3 Nov 2015

Don't rush into solar, says Electricity Authority

8:42 pm on 3 November 2015

The Electricity Authority is warning that rapid investment in solar technology with back-up batteries could be an expensive mistake.

solar panels

Photo: 123RF

It puts the potential wasted investment at $2.7 billion to $5 billion over the next 10 years, and said the real economics of solar technology should be understood before people made expensive purchases of solar cells for their roof tops.

Carl Hansen

Carl Hansen Photo: Supplied

The comments came as the authority unveiled a draft document on how the electricity system would respond to emerging technologies.

At present, 6700 homes generate electricity from solar panels on their roof - a tiny percentage of the two million homes connected to the national grid.

But those 6700 are a forceful minority, who argue they are producing clean energy from sunshine.

However, Electricity Authority chief executive Carl Hansen told Nine to Noon that going solar could hurt people in the pocket while doing nothing for the environment.

"It is scarce money that people are spending on installing their own renewable generation that is already in their system," he said. "The environment is not any better off."

Mr Hansen said, since over 80 percent of New Zealand's electricity was now renewable, there was little environmental gain from going solar.

It was also a costly way to go, he said, because solar electricity was expensive to generate.

"You are having solar generation come in, the cost of it is about $200 a megawatt hour," he said.

"But grid-supplied generation from wind or geothermal, which is equally renewable, is about $80 a megawatt hour, so the current price structure is encouraging people to go and buy expensive stuff."

'Not a decision for the Electricity Authority'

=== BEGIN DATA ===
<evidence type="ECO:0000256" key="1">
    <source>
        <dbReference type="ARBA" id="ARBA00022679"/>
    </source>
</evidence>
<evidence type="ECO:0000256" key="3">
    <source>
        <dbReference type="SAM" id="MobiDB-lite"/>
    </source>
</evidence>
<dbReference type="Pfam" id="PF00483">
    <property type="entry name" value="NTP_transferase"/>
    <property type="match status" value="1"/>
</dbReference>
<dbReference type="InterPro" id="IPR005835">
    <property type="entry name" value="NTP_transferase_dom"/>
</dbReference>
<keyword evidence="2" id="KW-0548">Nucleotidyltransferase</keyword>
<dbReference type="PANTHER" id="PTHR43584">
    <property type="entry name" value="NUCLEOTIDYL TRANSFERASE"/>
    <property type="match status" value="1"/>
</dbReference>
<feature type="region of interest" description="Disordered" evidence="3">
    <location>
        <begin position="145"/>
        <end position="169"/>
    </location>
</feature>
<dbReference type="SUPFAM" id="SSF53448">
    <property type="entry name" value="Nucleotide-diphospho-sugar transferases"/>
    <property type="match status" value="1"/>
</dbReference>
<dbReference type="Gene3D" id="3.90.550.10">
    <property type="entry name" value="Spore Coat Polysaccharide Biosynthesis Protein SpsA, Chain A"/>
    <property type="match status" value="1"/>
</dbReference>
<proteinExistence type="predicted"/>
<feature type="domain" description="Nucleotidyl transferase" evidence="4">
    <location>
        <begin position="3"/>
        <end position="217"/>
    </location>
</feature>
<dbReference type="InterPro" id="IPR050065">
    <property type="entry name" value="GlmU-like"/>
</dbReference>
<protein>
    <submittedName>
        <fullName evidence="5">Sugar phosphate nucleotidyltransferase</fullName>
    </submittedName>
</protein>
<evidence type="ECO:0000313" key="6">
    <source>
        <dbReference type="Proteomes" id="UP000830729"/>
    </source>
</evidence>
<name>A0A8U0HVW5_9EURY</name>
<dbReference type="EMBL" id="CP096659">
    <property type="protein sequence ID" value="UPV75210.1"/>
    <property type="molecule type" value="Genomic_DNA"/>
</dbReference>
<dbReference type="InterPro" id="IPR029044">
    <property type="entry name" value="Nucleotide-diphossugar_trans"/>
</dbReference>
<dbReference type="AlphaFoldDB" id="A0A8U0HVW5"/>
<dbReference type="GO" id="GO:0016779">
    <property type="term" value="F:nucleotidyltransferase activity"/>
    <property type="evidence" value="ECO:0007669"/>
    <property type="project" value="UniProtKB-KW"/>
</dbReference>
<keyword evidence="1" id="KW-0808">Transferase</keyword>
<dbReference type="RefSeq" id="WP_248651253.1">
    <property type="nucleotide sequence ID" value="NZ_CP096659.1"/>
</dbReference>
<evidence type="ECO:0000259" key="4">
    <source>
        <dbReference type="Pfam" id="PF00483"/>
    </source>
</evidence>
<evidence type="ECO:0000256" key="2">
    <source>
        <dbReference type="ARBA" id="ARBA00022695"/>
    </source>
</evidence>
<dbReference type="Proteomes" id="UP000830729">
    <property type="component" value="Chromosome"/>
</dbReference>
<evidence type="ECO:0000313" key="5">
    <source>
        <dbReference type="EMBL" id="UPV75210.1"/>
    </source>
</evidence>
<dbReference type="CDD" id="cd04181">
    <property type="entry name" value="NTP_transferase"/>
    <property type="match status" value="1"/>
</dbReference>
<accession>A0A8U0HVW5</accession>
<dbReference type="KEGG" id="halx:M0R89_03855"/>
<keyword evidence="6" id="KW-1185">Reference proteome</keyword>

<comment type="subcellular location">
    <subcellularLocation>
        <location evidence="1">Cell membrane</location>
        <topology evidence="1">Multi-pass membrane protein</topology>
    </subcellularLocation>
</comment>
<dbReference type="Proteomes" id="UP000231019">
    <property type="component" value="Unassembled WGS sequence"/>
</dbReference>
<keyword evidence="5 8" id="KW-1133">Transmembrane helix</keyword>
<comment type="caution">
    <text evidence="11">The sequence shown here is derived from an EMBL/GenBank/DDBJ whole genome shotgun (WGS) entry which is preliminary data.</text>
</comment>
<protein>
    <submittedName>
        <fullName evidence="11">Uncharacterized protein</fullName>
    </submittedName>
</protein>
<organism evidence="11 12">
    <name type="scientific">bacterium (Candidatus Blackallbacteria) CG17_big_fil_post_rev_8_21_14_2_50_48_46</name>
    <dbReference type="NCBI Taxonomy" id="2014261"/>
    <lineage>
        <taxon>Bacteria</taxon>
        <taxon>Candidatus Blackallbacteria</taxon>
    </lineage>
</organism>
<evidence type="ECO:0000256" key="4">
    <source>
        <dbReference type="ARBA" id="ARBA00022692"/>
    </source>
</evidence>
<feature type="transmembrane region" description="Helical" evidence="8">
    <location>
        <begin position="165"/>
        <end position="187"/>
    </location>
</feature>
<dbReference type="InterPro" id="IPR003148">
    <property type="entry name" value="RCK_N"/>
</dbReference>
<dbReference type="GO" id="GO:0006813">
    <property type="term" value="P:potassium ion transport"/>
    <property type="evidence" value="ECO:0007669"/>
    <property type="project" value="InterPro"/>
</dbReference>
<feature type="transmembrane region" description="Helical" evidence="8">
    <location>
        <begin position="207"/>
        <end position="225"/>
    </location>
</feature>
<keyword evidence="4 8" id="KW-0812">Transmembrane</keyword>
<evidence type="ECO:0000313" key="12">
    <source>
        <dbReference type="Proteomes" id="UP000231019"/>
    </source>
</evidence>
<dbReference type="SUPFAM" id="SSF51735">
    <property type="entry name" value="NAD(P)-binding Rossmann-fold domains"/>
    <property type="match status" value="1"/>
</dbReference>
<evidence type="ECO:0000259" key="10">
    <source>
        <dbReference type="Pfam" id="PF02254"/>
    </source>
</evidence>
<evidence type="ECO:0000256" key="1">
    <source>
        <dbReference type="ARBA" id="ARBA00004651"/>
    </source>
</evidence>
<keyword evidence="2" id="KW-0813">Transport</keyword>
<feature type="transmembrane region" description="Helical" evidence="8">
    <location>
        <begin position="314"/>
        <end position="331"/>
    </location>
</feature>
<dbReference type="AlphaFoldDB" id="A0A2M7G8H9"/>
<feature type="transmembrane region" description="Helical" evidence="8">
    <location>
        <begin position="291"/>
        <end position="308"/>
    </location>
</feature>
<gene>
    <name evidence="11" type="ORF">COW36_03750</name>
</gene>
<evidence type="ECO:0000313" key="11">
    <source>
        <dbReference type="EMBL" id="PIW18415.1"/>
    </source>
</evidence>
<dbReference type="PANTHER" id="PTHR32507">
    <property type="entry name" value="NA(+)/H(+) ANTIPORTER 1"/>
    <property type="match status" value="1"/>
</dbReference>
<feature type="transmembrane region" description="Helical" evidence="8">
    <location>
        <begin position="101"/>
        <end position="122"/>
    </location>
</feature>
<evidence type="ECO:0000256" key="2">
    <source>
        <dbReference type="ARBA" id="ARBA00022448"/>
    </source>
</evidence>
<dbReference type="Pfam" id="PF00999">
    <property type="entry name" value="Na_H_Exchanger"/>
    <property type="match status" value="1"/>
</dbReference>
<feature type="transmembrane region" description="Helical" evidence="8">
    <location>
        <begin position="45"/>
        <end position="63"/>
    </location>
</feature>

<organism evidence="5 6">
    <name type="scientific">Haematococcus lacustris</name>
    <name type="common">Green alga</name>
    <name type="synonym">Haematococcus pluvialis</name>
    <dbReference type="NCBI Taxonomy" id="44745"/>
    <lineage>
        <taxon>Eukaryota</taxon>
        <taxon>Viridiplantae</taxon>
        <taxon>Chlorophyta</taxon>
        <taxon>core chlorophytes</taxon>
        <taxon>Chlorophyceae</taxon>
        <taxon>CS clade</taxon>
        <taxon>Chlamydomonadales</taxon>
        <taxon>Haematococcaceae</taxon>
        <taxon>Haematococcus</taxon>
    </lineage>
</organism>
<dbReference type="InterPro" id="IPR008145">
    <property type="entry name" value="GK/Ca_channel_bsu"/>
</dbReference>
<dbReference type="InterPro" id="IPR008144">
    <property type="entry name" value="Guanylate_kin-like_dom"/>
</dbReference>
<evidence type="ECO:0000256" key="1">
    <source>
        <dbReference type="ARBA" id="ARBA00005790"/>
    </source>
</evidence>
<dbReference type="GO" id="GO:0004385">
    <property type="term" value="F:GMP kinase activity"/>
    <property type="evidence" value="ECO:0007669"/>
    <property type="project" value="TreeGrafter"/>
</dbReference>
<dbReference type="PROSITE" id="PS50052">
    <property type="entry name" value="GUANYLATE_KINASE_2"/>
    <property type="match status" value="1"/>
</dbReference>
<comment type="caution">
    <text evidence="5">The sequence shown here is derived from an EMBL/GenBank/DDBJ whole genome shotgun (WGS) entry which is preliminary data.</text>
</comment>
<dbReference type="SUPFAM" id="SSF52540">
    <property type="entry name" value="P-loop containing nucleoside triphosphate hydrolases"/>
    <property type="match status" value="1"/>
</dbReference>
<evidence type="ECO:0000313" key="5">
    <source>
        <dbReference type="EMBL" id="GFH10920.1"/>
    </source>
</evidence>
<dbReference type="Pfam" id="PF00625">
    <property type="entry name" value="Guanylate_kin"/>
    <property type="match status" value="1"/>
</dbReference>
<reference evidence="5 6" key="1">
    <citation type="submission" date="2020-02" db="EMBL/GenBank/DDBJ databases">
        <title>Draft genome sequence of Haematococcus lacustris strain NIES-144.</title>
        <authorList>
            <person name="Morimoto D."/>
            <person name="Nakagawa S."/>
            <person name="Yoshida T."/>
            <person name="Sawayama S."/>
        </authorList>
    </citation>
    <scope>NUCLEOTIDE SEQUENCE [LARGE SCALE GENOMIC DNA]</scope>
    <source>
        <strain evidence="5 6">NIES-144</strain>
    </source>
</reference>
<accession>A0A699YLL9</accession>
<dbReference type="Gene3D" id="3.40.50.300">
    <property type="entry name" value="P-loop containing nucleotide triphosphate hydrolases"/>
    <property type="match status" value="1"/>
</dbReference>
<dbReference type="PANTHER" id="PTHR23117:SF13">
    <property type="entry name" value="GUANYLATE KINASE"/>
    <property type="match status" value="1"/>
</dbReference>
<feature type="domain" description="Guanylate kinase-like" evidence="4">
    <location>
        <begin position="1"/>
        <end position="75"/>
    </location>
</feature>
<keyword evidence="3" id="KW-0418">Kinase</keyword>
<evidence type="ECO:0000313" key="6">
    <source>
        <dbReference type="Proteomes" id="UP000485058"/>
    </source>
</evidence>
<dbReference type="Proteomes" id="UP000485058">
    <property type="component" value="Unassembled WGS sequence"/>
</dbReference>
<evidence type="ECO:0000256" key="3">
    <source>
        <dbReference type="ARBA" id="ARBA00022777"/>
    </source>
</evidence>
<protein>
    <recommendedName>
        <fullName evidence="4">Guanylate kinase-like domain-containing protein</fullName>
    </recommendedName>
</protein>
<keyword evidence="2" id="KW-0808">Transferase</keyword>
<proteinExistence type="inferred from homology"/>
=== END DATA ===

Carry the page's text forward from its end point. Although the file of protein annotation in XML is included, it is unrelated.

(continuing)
But the Sustainable Electricity Association, which supports solar cells, rejected Mr Hansen's arguments.

The association's chairman, Brendan Winitana, said Mr Hansen was talking outside his proper authority when it came to installing solar panels.

"To say it is an over-investment is not a decision for the Electricity Authority to make," he said.

"It is a consumer decision. If they want to invest any more money, for their own independence, who is anyone else to say that they can't?"

Mr Winitana also questioned Mr Hansen on the price of generating electricity, saying $200 a megawatt hour for solar power was at the top end of the price range - not the norm.

He insisted solar electricity was an environmental improvement, despite what Mr Hansen said.

"If you generate your own power for your own premise, you are guaranteed that you are using 100 percent renewable energy, which is a lot different than 82 percent.

"If I use power off the grid, my retailer cannot guarantee that it is 100 percent renewable."

One of the reasons for the Electricity Authority's concern is that - according to its research - too many electricity lines companies have fixed charges for their wires, which does not encourage people to use offpeak electricity.

It said, if lines charges varied, then it might make more sense to improve energy use by recharging appliances in the early hours of the morning - rather than install solar panels.

The Electricity Networks Association said it was still studying the document and it was too soon to respond to the comments.

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